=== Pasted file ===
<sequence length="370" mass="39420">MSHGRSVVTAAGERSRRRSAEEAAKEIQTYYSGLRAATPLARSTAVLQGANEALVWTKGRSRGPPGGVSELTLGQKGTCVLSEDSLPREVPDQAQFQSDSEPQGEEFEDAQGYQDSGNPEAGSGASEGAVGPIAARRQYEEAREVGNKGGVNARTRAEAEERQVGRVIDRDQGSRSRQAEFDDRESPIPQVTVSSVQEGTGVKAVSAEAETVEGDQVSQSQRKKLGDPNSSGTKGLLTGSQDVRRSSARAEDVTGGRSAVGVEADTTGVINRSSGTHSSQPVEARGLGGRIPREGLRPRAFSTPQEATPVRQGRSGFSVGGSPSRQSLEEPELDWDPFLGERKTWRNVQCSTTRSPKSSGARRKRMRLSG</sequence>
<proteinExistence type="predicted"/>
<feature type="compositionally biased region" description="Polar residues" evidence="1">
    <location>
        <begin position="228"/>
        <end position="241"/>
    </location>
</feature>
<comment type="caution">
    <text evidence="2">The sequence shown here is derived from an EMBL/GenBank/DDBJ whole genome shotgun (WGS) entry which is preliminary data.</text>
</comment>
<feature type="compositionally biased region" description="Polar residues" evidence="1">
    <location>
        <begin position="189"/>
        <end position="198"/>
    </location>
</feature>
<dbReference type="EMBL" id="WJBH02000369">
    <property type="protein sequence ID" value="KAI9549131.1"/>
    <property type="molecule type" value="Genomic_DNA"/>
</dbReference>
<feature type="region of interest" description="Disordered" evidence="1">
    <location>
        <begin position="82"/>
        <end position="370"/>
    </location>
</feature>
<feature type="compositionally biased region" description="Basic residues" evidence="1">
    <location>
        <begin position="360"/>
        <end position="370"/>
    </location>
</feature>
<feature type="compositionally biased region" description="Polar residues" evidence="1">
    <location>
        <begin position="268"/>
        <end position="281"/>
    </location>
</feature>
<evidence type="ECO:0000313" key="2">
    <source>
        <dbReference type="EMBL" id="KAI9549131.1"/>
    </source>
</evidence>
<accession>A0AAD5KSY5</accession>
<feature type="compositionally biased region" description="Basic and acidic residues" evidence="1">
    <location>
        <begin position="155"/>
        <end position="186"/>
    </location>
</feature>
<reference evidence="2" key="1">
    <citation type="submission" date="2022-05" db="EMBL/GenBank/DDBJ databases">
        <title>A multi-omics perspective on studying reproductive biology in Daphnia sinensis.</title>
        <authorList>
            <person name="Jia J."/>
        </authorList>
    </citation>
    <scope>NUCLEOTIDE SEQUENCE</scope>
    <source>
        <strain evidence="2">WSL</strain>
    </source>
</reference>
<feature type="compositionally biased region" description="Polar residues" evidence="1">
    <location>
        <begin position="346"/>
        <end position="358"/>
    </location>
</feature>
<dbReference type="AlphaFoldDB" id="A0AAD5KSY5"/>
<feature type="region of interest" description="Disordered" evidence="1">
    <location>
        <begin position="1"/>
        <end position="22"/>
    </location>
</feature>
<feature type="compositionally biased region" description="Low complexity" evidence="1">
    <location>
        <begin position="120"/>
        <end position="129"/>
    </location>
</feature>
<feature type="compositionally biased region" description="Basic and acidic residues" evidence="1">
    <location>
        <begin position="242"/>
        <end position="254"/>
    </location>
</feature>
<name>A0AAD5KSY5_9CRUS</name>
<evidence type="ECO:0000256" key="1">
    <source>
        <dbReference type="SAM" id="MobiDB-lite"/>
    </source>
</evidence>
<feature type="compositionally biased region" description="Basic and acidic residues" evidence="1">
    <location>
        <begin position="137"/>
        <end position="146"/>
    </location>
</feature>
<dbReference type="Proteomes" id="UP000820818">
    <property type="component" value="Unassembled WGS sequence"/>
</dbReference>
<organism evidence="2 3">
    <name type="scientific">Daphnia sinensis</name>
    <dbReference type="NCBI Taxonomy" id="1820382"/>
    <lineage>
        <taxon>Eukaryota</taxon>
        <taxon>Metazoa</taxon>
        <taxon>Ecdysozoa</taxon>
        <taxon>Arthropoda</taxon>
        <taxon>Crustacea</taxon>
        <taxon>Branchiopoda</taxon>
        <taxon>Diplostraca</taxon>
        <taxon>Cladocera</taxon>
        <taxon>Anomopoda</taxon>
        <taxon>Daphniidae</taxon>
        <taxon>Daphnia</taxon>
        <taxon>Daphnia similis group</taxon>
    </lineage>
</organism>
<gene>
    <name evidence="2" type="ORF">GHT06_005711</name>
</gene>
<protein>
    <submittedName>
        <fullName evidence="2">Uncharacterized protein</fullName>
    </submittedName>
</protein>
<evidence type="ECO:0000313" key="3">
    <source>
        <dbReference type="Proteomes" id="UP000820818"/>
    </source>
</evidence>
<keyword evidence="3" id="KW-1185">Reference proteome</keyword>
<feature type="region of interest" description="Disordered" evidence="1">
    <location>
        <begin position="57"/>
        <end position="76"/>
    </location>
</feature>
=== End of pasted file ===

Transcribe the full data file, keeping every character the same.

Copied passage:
<sequence length="370" mass="39420">MSHGRSVVTAAGERSRRRSAEEAAKEIQTYYSGLRAATPLARSTAVLQGANEALVWTKGRSRGPPGGVSELTLGQKGTCVLSEDSLPREVPDQAQFQSDSEPQGEEFEDAQGYQDSGNPEAGSGASEGAVGPIAARRQYEEAREVGNKGGVNARTRAEAEERQVGRVIDRDQGSRSRQAEFDDRESPIPQVTVSSVQEGTGVKAVSAEAETVEGDQVSQSQRKKLGDPNSSGTKGLLTGSQDVRRSSARAEDVTGGRSAVGVEADTTGVINRSSGTHSSQPVEARGLGGRIPREGLRPRAFSTPQEATPVRQGRSGFSVGGSPSRQSLEEPELDWDPFLGERKTWRNVQCSTTRSPKSSGARRKRMRLSG</sequence>
<proteinExistence type="predicted"/>
<feature type="compositionally biased region" description="Polar residues" evidence="1">
    <location>
        <begin position="228"/>
        <end position="241"/>
    </location>
</feature>
<comment type="caution">
    <text evidence="2">The sequence shown here is derived from an EMBL/GenBank/DDBJ whole genome shotgun (WGS) entry which is preliminary data.</text>
</comment>
<feature type="compositionally biased region" description="Polar residues" evidence="1">
    <location>
        <begin position="189"/>
        <end position="198"/>
    </location>
</feature>
<dbReference type="EMBL" id="WJBH02000369">
    <property type="protein sequence ID" value="KAI9549131.1"/>
    <property type="molecule type" value="Genomic_DNA"/>
</dbReference>
<feature type="region of interest" description="Disordered" evidence="1">
    <location>
        <begin position="82"/>
        <end position="370"/>
    </location>
</feature>
<feature type="compositionally biased region" description="Basic residues" evidence="1">
    <location>
        <begin position="360"/>
        <end position="370"/>
    </location>
</feature>
<feature type="compositionally biased region" description="Polar residues" evidence="1">
    <location>
        <begin position="268"/>
        <end position="281"/>
    </location>
</feature>
<evidence type="ECO:0000313" key="2">
    <source>
        <dbReference type="EMBL" id="KAI9549131.1"/>
    </source>
</evidence>
<accession>A0AAD5KSY5</accession>
<feature type="compositionally biased region" description="Basic and acidic residues" evidence="1">
    <location>
        <begin position="155"/>
        <end position="186"/>
    </location>
</feature>
<reference evidence="2" key="1">
    <citation type="submission" date="2022-05" db="EMBL/GenBank/DDBJ databases">
        <title>A multi-omics perspective on studying reproductive biology in Daphnia sinensis.</title>
        <authorList>
            <person name="Jia J."/>
        </authorList>
    </citation>
    <scope>NUCLEOTIDE SEQUENCE</scope>
    <source>
        <strain evidence="2">WSL</strain>
    </source>
</reference>
<feature type="compositionally biased region" description="Polar residues" evidence="1">
    <location>
        <begin position="346"/>
        <end position="358"/>
    </location>
</feature>
<dbReference type="AlphaFoldDB" id="A0AAD5KSY5"/>
<feature type="region of interest" description="Disordered" evidence="1">
    <location>
        <begin position="1"/>
        <end position="22"/>
    </location>
</feature>
<feature type="compositionally biased region" description="Low complexity" evidence="1">
    <location>
        <begin position="120"/>
        <end position="129"/>
    </location>
</feature>
<feature type="compositionally biased region" description="Basic and acidic residues" evidence="1">
    <location>
        <begin position="242"/>
        <end position="254"/>
    </location>
</feature>
<name>A0AAD5KSY5_9CRUS</name>
<evidence type="ECO:0000256" key="1">
    <source>
        <dbReference type="SAM" id="MobiDB-lite"/>
    </source>
</evidence>
<feature type="compositionally biased region" description="Basic and acidic residues" evidence="1">
    <location>
        <begin position="137"/>
        <end position="146"/>
    </location>
</feature>
<dbReference type="Proteomes" id="UP000820818">
    <property type="component" value="Unassembled WGS sequence"/>
</dbReference>
<organism evidence="2 3">
    <name type="scientific">Daphnia sinensis</name>
    <dbReference type="NCBI Taxonomy" id="1820382"/>
    <lineage>
        <taxon>Eukaryota</taxon>
        <taxon>Metazoa</taxon>
        <taxon>Ecdysozoa</taxon>
        <taxon>Arthropoda</taxon>
        <taxon>Crustacea</taxon>
        <taxon>Branchiopoda</taxon>
        <taxon>Diplostraca</taxon>
        <taxon>Cladocera</taxon>
        <taxon>Anomopoda</taxon>
        <taxon>Daphniidae</taxon>
        <taxon>Daphnia</taxon>
        <taxon>Daphnia similis group</taxon>
    </lineage>
</organism>
<gene>
    <name evidence="2" type="ORF">GHT06_005711</name>
</gene>
<protein>
    <submittedName>
        <fullName evidence="2">Uncharacterized protein</fullName>
    </submittedName>
</protein>
<evidence type="ECO:0000313" key="3">
    <source>
        <dbReference type="Proteomes" id="UP000820818"/>
    </source>
</evidence>
<keyword evidence="3" id="KW-1185">Reference proteome</keyword>
<feature type="region of interest" description="Disordered" evidence="1">
    <location>
        <begin position="57"/>
        <end position="76"/>
    </location>
</feature>